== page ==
SARAH VEST – STAFF WRITER
Wealth in America has its roots in land ownership, with branches that reach forward to the devaluation of property based on race seen today. Andre Perry conducts research based on this idea. He will be giving a lecture on devaluation at 1 p.m. EDT Friday, Aug. 13 on the CHQ Assembly Video Platform, as part of the African American Heritage House Lecture Series, this week focused on “The State of the Economy: Where Do We Go From Here?”
Perry is a senior fellow with the Brookings Institution Metropolitan Policy Program, a scholar-in-residence at American University and a columnist for The Hechinger Report. He is also the author of the book Know Your Price: Valuing Black Lives and Property in America’s Black Cities. His research focuses on race, structural inequality, education and economic inclusion.
Erroll B. Davis Jr., president of the African American Heritage House, said that AAHH focuses on and is invested in archival research because he believes that the history must first be correct in order for the cascade of information and interpretations that come from it to do justice to the narrative.
Davis invited Perry because of his research on the devaluation of Black-owned properties and businesses. Perry’s research, said Davis, has its roots in how wealth in America has historically been driven by the possession of land and the appreciation of land values.
Perry grew up in Wilkinsburg, Pennsylvania, a small, primarily Black municipality near Pittsburgh, where he was informally adopted by a woman named Elsie Boyd when his biological parents were unable to care for him. It was growing up in this environment that first got him interested in the subject of property devaluation.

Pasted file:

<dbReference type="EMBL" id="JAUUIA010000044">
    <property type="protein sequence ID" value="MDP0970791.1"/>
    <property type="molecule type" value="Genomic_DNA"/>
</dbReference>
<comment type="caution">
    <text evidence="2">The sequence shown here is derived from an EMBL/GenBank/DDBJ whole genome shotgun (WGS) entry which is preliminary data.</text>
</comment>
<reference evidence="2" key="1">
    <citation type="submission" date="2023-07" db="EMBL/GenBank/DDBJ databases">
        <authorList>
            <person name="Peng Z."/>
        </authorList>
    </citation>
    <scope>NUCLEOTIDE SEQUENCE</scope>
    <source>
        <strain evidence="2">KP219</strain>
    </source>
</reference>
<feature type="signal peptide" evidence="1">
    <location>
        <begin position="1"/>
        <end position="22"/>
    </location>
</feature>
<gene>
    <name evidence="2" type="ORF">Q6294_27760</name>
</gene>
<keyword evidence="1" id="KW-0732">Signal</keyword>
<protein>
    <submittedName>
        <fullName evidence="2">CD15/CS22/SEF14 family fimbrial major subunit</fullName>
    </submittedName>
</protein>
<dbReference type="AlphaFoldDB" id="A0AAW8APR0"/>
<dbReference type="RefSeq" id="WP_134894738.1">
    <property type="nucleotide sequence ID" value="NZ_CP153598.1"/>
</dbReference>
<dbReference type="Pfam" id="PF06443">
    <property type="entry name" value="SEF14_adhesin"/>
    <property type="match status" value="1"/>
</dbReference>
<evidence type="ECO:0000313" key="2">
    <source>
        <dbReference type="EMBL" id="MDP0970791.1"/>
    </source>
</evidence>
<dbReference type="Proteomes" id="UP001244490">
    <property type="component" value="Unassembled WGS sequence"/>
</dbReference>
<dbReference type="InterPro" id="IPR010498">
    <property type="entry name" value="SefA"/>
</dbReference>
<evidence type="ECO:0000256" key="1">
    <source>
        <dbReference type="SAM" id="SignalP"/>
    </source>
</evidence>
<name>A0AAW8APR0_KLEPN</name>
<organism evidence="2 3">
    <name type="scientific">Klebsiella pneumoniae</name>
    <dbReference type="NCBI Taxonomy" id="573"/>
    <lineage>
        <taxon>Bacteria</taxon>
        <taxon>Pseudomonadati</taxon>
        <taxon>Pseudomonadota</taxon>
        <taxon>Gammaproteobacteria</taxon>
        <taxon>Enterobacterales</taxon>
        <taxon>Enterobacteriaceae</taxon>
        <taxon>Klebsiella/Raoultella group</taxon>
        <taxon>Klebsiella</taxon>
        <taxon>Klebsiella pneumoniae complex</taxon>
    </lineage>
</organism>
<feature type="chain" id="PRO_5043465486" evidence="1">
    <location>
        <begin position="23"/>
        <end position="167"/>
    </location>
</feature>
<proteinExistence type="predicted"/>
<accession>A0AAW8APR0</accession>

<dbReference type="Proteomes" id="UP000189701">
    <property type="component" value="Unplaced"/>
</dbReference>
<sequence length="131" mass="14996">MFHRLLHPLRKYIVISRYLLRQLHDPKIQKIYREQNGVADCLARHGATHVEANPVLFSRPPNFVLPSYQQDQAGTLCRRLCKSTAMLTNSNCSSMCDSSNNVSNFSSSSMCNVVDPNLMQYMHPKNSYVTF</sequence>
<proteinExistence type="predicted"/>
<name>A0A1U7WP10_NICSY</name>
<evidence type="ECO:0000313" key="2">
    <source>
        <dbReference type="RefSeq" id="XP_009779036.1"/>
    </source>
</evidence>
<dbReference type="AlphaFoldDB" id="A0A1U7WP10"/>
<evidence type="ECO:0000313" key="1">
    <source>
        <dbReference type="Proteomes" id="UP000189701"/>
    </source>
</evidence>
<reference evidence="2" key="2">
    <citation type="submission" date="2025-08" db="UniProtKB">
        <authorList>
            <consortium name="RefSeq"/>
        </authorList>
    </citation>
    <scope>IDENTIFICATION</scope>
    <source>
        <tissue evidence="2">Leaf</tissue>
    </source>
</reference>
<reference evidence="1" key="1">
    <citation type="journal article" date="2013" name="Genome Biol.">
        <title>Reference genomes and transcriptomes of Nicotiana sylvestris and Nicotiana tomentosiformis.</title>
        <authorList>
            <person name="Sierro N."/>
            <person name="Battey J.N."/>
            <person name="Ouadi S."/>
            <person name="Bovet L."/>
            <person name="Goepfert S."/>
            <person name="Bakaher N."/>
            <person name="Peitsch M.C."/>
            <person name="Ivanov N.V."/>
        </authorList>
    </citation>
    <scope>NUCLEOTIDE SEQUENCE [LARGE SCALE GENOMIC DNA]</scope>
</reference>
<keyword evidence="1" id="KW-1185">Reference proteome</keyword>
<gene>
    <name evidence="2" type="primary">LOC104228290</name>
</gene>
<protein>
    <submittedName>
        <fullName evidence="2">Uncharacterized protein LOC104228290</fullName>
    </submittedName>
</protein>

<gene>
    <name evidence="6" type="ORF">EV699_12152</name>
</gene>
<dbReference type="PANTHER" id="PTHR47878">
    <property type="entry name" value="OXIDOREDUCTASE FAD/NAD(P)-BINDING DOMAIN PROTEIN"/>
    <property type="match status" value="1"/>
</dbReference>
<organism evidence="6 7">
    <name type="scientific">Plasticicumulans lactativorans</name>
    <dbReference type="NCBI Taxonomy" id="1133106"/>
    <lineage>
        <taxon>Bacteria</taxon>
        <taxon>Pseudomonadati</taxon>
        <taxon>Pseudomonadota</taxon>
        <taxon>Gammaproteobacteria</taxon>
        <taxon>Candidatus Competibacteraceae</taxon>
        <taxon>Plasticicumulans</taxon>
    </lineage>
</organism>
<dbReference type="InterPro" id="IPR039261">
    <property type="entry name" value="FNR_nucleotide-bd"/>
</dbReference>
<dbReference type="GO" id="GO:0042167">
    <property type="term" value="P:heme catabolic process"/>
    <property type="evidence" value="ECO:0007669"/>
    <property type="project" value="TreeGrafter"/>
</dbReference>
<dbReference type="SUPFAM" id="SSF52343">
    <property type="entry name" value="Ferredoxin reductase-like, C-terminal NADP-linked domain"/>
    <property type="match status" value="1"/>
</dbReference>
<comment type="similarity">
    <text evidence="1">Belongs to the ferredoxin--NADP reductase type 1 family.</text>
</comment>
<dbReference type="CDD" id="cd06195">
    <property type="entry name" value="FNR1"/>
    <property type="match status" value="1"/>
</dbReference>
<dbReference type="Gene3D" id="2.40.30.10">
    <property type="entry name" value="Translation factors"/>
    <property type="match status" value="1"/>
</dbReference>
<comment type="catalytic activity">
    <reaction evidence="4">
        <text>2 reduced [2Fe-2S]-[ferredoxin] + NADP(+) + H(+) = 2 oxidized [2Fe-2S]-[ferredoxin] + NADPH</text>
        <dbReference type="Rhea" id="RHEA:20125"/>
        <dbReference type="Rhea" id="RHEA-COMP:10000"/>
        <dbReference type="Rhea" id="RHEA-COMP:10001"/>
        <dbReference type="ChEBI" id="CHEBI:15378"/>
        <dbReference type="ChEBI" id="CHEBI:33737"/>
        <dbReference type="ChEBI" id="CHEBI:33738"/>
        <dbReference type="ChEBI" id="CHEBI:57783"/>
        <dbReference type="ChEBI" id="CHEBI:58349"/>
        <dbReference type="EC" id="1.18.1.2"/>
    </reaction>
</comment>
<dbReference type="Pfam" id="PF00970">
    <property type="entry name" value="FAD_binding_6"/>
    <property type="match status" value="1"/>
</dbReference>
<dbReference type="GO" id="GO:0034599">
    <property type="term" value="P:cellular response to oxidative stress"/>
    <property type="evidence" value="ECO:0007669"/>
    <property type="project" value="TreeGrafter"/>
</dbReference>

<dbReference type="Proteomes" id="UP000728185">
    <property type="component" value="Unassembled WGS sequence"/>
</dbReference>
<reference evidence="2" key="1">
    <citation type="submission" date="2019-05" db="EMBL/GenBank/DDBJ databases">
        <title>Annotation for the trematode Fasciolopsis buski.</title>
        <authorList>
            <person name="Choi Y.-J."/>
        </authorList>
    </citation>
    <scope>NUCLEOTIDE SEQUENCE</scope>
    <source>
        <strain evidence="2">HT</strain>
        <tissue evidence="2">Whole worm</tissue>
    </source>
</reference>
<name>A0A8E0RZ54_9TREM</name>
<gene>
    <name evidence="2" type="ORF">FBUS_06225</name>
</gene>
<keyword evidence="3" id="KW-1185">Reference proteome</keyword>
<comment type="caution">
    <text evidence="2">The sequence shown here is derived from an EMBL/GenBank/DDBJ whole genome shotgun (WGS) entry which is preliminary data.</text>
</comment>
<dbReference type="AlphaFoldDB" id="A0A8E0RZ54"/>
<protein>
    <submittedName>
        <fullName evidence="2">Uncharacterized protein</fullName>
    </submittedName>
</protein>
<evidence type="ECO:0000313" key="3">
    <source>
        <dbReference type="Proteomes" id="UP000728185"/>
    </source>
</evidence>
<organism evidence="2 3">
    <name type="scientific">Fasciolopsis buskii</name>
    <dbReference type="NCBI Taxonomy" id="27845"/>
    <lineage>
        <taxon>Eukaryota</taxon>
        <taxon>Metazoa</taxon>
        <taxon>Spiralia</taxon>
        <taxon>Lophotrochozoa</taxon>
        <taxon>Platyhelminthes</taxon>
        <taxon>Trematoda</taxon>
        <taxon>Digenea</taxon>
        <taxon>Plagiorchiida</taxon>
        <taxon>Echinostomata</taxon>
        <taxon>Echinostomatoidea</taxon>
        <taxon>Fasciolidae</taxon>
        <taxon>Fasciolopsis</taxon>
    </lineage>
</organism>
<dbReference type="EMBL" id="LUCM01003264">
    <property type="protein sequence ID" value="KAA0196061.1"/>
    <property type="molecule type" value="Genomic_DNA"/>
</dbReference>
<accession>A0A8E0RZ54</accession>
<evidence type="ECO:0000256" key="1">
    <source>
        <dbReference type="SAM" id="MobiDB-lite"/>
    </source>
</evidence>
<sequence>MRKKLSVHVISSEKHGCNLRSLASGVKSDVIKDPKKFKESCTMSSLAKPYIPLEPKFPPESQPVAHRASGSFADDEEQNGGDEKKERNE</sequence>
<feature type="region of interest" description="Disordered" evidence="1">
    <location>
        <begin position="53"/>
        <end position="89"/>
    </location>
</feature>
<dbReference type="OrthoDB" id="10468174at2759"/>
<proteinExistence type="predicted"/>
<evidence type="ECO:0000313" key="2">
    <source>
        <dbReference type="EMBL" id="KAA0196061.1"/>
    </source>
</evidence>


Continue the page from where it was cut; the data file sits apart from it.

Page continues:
In his research, he looks at median Zillow and census data for average list price in a given neighborhood, and found that as the Black percentage of the population went up, the average list price went down. He also used structural characteristics, like number of rooms, education rates, crime, walkability and other zone metrics as controls, to ensure that all the comparisons were fair.
He found that homes in Black neighborhoods are undervalued and underpriced by 23%, which comes out to approximately $40,000 per home. Cumulatively, across the United States, this comes out to about $156 billion in loss of equity for Black Americans.
“Whenever something goes wrong in a Black neighborhood, we blame the people,” Perry said. “We talk about culture, we talk about sagging pants and hairstyles, and the use of the N-word. But we don’t look at the policies that led to the devaluation of property.”
In the future, Perry hopes to see a deliberate effort to remove the dregs of racism from the housing market in terms of negative lending behavioral patterns. He also hopes to drive the point home that past policy still negatively impacts Black Americans — and will continue to do so until the policy is corrected.